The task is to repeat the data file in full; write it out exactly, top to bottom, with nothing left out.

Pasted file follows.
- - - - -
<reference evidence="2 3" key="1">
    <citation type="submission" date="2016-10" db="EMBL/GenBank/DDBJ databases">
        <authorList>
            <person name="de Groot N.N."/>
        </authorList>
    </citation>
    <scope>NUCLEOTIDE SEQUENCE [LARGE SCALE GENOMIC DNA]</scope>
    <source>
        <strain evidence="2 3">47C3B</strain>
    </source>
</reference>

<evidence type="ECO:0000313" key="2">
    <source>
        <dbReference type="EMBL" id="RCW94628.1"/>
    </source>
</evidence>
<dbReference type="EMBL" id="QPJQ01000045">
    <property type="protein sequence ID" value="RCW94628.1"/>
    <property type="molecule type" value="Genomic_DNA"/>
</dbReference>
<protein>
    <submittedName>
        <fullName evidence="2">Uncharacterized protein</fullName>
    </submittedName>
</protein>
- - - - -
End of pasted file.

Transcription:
<reference evidence="2 3" key="1">
    <citation type="submission" date="2016-10" db="EMBL/GenBank/DDBJ databases">
        <authorList>
            <person name="de Groot N.N."/>
        </authorList>
    </citation>
    <scope>NUCLEOTIDE SEQUENCE [LARGE SCALE GENOMIC DNA]</scope>
    <source>
        <strain evidence="2 3">47C3B</strain>
    </source>
</reference>

<evidence type="ECO:0000313" key="2">
    <source>
        <dbReference type="EMBL" id="RCW94628.1"/>
    </source>
</evidence>
<dbReference type="EMBL" id="QPJQ01000045">
    <property type="protein sequence ID" value="RCW94628.1"/>
    <property type="molecule type" value="Genomic_DNA"/>
</dbReference>
<protein>
    <submittedName>
        <fullName evidence="2">Uncharacterized protein</fullName>
    </submittedName>
</protein>